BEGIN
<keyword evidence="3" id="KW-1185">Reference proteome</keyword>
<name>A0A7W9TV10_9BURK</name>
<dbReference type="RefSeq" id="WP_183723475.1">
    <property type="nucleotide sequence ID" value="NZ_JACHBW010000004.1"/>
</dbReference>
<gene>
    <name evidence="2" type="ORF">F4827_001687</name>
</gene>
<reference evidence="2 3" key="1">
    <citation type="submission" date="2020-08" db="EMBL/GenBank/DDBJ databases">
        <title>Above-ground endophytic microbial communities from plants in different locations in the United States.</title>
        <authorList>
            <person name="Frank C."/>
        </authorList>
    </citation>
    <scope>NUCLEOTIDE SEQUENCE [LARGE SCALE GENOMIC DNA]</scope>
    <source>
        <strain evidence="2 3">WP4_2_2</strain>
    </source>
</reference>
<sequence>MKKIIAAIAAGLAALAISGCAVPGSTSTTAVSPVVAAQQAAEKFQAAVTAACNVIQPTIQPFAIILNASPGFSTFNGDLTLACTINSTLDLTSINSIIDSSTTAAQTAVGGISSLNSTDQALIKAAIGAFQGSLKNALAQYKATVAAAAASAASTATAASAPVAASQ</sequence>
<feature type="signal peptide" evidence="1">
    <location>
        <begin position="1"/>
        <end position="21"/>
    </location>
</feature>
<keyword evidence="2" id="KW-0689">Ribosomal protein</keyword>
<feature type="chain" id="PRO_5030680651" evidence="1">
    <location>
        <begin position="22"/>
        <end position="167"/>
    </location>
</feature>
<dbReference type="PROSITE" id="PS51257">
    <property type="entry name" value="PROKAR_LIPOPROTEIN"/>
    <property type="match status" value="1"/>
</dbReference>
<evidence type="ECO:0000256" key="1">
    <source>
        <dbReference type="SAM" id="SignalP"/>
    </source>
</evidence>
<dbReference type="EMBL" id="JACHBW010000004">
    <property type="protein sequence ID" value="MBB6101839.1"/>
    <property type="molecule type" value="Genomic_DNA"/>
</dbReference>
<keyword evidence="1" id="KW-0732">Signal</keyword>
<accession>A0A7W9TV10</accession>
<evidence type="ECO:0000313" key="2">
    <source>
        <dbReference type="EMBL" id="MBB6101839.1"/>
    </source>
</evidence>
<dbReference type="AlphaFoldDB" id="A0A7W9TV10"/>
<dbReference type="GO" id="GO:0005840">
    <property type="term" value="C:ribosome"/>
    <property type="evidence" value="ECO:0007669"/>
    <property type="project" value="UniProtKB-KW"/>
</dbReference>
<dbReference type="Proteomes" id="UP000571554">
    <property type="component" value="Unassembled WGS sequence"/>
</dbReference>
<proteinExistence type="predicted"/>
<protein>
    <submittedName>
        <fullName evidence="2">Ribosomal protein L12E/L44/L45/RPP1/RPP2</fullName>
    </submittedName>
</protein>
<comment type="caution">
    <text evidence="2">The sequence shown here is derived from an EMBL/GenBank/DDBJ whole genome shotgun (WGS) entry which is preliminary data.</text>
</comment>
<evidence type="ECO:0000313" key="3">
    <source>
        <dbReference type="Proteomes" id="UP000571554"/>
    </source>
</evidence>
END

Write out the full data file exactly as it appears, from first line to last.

<keyword evidence="3" id="KW-1185">Reference proteome</keyword>
<name>A0A7W9TV10_9BURK</name>
<dbReference type="RefSeq" id="WP_183723475.1">
    <property type="nucleotide sequence ID" value="NZ_JACHBW010000004.1"/>
</dbReference>
<gene>
    <name evidence="2" type="ORF">F4827_001687</name>
</gene>
<reference evidence="2 3" key="1">
    <citation type="submission" date="2020-08" db="EMBL/GenBank/DDBJ databases">
        <title>Above-ground endophytic microbial communities from plants in different locations in the United States.</title>
        <authorList>
            <person name="Frank C."/>
        </authorList>
    </citation>
    <scope>NUCLEOTIDE SEQUENCE [LARGE SCALE GENOMIC DNA]</scope>
    <source>
        <strain evidence="2 3">WP4_2_2</strain>
    </source>
</reference>
<sequence>MKKIIAAIAAGLAALAISGCAVPGSTSTTAVSPVVAAQQAAEKFQAAVTAACNVIQPTIQPFAIILNASPGFSTFNGDLTLACTINSTLDLTSINSIIDSSTTAAQTAVGGISSLNSTDQALIKAAIGAFQGSLKNALAQYKATVAAAAASAASTATAASAPVAASQ</sequence>
<feature type="signal peptide" evidence="1">
    <location>
        <begin position="1"/>
        <end position="21"/>
    </location>
</feature>
<keyword evidence="2" id="KW-0689">Ribosomal protein</keyword>
<feature type="chain" id="PRO_5030680651" evidence="1">
    <location>
        <begin position="22"/>
        <end position="167"/>
    </location>
</feature>
<dbReference type="PROSITE" id="PS51257">
    <property type="entry name" value="PROKAR_LIPOPROTEIN"/>
    <property type="match status" value="1"/>
</dbReference>
<evidence type="ECO:0000256" key="1">
    <source>
        <dbReference type="SAM" id="SignalP"/>
    </source>
</evidence>
<dbReference type="EMBL" id="JACHBW010000004">
    <property type="protein sequence ID" value="MBB6101839.1"/>
    <property type="molecule type" value="Genomic_DNA"/>
</dbReference>
<keyword evidence="1" id="KW-0732">Signal</keyword>
<accession>A0A7W9TV10</accession>
<evidence type="ECO:0000313" key="2">
    <source>
        <dbReference type="EMBL" id="MBB6101839.1"/>
    </source>
</evidence>
<dbReference type="AlphaFoldDB" id="A0A7W9TV10"/>
<dbReference type="GO" id="GO:0005840">
    <property type="term" value="C:ribosome"/>
    <property type="evidence" value="ECO:0007669"/>
    <property type="project" value="UniProtKB-KW"/>
</dbReference>
<dbReference type="Proteomes" id="UP000571554">
    <property type="component" value="Unassembled WGS sequence"/>
</dbReference>
<proteinExistence type="predicted"/>
<protein>
    <submittedName>
        <fullName evidence="2">Ribosomal protein L12E/L44/L45/RPP1/RPP2</fullName>
    </submittedName>
</protein>
<comment type="caution">
    <text evidence="2">The sequence shown here is derived from an EMBL/GenBank/DDBJ whole genome shotgun (WGS) entry which is preliminary data.</text>
</comment>
<evidence type="ECO:0000313" key="3">
    <source>
        <dbReference type="Proteomes" id="UP000571554"/>
    </source>
</evidence>